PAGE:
Walk into any clothing store and you may be met, instantly, with 20 different choices for the one item you initially had in mind. Where do you even begin? For some, the idea of going into the store without an agenda can be relaxing and restorative. But what if you wanted that item to help you? What if you wanted that item to engage with you and guide you for some time to come? How do you make a decision on such an important piece of clothing?
Finding the “right” psychiatrist can be, and oftentimes is, a daunting experience. So much so that this very factor can debilitate one’s decision making process and completely stall one’s progress towards engagement in care. This discussion will help you with the necessary steps to not only find an appropriate provider for you, but also to help you investigate more about yourself.
What does "right" mean?
This is a trick question actually. Our society has constructed a specific vernacular and we assess people, implicitly and explicitly, based on how well a person adheres to these constructs. Having an agreed upon definition for terms in our society is a must. It’s how we communicate and build organization in meaningful ways with each other. Yet, how helpful is this method in building meaning within ourselves? How helpful is this construct in understanding ourselves? The “right” fit for you may not be the “right” fit for someone else. Accepting this and understanding an incompatible fit does not devalue you remains crucial in your mental health, awareness and progress. Remember, you get to define “right.” If you don’t define it yourself, someone will attempt to define it for you.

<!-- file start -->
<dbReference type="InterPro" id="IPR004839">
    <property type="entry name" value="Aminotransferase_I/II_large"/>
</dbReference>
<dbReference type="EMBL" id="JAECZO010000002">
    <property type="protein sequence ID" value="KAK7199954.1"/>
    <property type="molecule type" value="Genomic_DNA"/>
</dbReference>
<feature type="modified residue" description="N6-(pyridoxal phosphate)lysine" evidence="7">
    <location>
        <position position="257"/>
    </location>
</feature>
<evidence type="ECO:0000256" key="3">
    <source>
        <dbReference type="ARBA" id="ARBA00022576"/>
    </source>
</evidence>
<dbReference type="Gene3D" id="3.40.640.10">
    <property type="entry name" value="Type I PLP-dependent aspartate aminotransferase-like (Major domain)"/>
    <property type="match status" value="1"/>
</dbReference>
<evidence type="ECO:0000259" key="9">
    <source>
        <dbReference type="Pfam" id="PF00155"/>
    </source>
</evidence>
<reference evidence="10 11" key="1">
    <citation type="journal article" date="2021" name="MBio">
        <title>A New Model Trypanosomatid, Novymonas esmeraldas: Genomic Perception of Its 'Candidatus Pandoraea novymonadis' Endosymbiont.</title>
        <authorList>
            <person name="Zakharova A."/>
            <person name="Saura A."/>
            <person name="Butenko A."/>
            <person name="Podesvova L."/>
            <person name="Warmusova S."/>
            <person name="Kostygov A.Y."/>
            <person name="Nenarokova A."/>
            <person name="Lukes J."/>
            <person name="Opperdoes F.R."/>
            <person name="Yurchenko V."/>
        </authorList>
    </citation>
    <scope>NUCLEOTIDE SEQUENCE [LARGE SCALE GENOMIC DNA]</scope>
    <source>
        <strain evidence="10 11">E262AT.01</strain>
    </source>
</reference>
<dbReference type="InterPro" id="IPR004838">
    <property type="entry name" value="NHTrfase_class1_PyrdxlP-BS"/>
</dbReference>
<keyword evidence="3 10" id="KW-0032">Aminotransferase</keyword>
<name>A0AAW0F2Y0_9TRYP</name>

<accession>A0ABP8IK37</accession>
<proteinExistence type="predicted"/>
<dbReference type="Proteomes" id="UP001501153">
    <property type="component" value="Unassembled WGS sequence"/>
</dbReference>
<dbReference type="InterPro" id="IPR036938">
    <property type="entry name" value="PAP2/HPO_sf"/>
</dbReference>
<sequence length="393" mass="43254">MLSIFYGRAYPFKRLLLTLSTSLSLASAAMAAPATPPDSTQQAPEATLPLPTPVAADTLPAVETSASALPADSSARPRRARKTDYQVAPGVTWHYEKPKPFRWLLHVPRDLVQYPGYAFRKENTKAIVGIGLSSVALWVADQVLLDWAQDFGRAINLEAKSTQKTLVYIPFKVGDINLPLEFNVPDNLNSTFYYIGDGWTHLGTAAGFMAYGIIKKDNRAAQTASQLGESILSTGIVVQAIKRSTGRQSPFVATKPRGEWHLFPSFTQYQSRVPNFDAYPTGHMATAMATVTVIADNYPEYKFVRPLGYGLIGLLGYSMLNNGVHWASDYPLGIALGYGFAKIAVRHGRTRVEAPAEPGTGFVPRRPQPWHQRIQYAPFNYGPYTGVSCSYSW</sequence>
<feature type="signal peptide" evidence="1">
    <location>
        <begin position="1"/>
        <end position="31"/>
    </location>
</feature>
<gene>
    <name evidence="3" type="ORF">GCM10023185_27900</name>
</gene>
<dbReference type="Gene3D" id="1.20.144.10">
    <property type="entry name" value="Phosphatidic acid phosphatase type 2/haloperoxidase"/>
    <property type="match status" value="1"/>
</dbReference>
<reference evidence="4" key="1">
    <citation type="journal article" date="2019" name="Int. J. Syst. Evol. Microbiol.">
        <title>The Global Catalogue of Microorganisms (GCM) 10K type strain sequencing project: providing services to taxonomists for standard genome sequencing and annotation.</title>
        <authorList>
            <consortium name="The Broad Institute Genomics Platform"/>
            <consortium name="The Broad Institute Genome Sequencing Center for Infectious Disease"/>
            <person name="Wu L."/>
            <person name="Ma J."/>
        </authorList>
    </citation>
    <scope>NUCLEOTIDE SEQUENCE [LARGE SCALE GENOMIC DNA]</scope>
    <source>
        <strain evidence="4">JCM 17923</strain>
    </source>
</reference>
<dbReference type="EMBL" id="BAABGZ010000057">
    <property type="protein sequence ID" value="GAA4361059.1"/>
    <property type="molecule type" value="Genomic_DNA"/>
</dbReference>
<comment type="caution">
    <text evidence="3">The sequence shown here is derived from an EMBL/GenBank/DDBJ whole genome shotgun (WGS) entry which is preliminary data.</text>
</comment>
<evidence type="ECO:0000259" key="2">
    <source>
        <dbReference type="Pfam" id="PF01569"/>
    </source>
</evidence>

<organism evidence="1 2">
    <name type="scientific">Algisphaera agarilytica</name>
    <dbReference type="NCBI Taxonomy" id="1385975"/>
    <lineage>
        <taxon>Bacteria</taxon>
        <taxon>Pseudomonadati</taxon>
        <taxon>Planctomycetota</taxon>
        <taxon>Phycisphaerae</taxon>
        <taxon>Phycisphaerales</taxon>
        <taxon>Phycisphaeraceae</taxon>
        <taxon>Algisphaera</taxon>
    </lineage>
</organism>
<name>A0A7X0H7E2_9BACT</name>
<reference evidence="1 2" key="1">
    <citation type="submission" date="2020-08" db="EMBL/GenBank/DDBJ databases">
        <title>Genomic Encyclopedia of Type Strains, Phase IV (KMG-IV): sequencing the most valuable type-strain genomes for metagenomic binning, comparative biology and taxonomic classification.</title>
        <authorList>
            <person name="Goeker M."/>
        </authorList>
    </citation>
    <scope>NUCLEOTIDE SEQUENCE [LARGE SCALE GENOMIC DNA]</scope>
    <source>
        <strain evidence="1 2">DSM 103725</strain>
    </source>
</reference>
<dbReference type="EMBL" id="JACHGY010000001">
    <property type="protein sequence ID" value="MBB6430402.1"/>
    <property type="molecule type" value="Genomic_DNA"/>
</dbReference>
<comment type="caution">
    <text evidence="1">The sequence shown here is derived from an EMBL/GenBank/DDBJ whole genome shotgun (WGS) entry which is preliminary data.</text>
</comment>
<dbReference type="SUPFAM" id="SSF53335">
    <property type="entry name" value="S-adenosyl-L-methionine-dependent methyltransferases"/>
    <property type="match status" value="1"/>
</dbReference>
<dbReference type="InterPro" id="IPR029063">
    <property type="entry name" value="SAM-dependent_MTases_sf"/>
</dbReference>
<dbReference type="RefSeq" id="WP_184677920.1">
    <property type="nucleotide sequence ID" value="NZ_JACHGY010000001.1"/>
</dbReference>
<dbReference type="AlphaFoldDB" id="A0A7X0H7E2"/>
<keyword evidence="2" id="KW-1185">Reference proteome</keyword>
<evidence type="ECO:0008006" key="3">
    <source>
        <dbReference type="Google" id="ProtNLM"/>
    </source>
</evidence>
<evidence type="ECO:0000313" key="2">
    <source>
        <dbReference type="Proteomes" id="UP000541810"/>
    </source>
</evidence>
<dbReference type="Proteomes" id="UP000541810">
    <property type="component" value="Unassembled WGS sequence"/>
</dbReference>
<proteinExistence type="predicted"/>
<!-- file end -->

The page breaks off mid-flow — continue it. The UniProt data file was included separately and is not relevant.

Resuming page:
To understand relationships externally (outside of oneself), you must first improve and understand your relationship with yourself. And to understand fit, one has to understand a few other components, such as value. Each one of us has, inherently, great self-worth and value. Understanding what you value about yourself requires awareness and self-compassion. There are different perspectives of fit, however I can offer one perspective here that may be helpful. Fit can be defined as: the appreciated and recognized values two entities share between each other. Entity being an umbrella term for people, organization, career, friends, family, etc. In other words, does the entity you are engaging with value the things about you that you value in yourself, and do you value the things about that entity that the entity values in itself? To understand this complex topic, there are pre-requisites such as understanding topics of self-worth, identity, tolerance, acceptance, etc. So the first step in understanding if a psychiatrist is a “right” fit for you, does not begin with understanding what you value about a psychiatrist, but first what you value about yourself. And then you build from there.
In general, psychiatrists you may NOT want to engage with